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Spring Seed Starting

Updated: Apr 8

Spring has sprung! We know that means gardeners are eager to get growing. Although the weather is warming up, it is not quite warm enough to plant all of your favourite crops outdoors. Spring seed starting is a great way to get your hands dirty now, and prepare for a successful growing season! 


In April, the weather in Dartmouth's growing zone (Zone 6A) has warmed the ground enough to direct sow a few "hardy" crops. Plant these seeds outside in your garden now to enjoy an early harvest (May-June). 


Direct Sow:  

  • Peas 

  • Spinach  

  • Kale  

  • Radishes  

  • Mustard greens 

  • Carrots  

  • Parsnips 


These crops can also be planted in "succession." This means sowing additional seeds every couple of weeks throughout the growing season to stagger your harvests.  

Our Farm & Youth Programs Facilitator, Rose and Volunteer Manager, Catherine recently teamed up with the Canadian Wildlife Federation's Wild Outside program to host a spring seed starting workshop for youth. Participants started a variety of fruit, flower, and vegetable seeds in pots to give them a head start in a warm, indoor environment.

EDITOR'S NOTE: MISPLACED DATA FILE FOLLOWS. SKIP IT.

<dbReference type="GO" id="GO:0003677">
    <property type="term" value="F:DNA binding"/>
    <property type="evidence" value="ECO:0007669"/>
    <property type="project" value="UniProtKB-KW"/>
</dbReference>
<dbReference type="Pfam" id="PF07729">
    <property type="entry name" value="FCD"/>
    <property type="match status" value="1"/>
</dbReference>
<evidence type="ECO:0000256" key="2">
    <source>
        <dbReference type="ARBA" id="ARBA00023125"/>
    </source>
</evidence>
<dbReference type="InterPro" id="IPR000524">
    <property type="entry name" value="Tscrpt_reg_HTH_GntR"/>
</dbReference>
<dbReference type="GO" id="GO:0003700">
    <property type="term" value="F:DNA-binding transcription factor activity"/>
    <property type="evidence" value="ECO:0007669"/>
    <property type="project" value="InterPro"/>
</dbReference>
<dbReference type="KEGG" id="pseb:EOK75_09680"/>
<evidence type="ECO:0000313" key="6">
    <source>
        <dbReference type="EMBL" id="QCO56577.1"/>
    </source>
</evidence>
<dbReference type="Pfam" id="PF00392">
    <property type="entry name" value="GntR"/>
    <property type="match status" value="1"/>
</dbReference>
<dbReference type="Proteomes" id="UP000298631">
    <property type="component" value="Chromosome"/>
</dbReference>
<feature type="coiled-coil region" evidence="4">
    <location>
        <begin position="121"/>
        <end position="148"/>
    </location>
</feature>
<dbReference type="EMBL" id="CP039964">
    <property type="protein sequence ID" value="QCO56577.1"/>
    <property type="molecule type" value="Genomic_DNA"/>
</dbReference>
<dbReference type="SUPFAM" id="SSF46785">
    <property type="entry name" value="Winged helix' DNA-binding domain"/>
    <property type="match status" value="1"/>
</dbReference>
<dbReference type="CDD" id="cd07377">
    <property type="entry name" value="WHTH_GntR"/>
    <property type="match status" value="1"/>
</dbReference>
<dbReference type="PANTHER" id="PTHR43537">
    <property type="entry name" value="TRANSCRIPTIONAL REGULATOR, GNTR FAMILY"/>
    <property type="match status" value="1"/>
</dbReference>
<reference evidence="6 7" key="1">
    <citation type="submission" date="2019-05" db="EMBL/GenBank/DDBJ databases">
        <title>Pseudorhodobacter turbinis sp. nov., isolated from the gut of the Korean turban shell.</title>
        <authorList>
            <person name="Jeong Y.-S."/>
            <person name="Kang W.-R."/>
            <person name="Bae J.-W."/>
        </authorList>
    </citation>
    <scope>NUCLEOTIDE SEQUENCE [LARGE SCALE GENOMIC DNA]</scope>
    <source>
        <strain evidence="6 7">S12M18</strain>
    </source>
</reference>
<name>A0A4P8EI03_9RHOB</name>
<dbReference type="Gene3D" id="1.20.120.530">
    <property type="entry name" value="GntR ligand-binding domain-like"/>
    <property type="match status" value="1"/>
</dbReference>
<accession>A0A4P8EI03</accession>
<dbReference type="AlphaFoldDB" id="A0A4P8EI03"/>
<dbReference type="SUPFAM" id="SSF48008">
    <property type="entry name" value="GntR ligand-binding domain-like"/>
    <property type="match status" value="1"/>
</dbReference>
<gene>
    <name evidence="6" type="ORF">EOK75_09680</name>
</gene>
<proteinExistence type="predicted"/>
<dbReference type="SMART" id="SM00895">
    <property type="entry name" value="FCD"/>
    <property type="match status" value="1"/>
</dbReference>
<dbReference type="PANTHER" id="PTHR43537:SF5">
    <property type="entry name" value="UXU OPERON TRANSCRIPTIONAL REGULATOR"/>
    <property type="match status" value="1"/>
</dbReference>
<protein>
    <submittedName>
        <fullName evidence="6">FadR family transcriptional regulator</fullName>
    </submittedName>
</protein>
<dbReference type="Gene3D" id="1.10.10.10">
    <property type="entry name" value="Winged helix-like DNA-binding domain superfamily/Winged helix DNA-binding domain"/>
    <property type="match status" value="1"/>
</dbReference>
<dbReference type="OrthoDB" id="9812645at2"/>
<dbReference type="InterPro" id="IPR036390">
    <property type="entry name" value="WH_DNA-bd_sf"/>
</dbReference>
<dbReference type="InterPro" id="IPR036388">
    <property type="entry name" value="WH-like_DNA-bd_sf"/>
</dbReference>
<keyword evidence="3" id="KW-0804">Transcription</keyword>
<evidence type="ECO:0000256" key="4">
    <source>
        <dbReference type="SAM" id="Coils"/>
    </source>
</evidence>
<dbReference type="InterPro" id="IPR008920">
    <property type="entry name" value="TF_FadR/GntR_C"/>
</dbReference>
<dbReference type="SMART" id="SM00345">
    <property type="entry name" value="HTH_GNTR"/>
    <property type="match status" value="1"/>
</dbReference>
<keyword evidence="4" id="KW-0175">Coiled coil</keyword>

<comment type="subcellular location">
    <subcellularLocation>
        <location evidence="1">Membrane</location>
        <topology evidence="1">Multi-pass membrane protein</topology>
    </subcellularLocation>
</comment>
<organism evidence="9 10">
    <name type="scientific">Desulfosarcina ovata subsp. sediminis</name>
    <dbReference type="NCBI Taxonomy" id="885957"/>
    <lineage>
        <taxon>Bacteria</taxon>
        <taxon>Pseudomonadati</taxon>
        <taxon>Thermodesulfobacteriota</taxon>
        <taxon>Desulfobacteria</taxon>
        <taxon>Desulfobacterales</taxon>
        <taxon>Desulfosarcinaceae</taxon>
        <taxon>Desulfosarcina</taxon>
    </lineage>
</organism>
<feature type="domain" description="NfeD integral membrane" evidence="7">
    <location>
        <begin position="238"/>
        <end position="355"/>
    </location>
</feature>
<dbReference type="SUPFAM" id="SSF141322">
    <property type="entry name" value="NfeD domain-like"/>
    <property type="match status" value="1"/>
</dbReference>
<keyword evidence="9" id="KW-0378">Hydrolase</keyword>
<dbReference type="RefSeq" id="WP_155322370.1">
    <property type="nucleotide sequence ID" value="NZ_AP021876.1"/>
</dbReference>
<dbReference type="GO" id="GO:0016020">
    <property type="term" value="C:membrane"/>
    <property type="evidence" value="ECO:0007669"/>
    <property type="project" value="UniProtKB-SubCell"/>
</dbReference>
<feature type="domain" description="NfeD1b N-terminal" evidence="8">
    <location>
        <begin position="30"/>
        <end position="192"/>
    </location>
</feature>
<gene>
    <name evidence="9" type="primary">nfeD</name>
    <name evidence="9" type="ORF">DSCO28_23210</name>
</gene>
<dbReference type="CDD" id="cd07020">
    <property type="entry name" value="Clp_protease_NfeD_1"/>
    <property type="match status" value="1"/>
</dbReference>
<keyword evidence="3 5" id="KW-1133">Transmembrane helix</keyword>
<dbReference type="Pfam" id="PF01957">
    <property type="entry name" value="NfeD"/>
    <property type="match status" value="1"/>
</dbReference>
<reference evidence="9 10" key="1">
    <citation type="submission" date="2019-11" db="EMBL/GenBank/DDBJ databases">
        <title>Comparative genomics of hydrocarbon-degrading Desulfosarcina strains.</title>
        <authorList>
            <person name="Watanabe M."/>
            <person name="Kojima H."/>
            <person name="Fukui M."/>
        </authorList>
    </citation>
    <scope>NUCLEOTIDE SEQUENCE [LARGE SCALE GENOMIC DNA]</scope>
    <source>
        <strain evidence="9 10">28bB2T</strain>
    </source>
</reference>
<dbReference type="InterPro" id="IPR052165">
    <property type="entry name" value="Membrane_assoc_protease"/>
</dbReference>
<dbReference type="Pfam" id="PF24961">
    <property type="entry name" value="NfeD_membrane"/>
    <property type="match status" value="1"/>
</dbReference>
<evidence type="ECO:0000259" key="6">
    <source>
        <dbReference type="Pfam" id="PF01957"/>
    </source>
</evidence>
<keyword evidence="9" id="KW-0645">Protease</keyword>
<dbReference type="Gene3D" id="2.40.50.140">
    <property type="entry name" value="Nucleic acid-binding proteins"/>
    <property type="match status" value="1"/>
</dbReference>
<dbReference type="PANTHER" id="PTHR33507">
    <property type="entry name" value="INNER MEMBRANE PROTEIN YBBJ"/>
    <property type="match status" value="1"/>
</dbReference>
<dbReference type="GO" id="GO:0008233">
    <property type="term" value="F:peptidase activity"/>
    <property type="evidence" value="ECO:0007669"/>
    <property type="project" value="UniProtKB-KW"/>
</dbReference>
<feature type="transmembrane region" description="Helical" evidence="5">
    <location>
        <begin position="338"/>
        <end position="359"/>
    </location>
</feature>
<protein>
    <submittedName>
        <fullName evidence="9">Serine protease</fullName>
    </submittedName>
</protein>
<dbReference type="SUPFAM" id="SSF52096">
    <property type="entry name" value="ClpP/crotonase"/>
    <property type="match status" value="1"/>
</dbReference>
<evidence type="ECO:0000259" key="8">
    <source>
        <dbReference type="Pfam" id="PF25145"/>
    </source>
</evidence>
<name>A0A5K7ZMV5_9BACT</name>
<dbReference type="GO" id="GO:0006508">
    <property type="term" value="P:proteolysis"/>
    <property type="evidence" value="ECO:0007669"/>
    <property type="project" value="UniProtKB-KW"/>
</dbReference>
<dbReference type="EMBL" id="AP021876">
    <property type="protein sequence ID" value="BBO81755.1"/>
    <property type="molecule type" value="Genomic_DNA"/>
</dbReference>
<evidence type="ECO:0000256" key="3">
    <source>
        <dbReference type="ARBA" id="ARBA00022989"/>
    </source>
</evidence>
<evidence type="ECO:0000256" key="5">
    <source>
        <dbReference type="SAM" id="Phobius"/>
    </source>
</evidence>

April 3rd, 2024 - Seed Starting Workshop for youth in partnership with CWF's WILD Outside program.

April is an ideal time to get your own seeds started indoors for a summer or fall harvest (July-October). If you can get your hands on any of the following seeds, you can plant them in any vessel from jiffy pots to egg cartons to repurposed yogurt containers. Look for a bag of "Seed Starting" potting mix at your local discount store, garden centre, or hardware store. 


Start indoors:  

  • Lettuce 

  • Beets 

  • Sunflower 

  • Winter squash (Acorn, Butternut, Red Kuri, etc.) 

  • Cucumber 

  • Turnip  

  • Nasturtium 

  • Eggplant  

  • Tomatoes 

  • Peppers 

  • Marigold 


For more options, Halifax Seed Company has created a free downloadable document with seed starting and transplant dates for a variety of vegetables. This is a great resource for gardeners in Zone 6A. 


For the first couple of weeks, make sure to water your seedlings every day, unless the soil is very wet. Different plants will mature at different times, and once they do they will need to be transplanted out to the garden and may require some special care tips. If a plant is new to you, it is always best to do some research, or ask another gardener for advice.  


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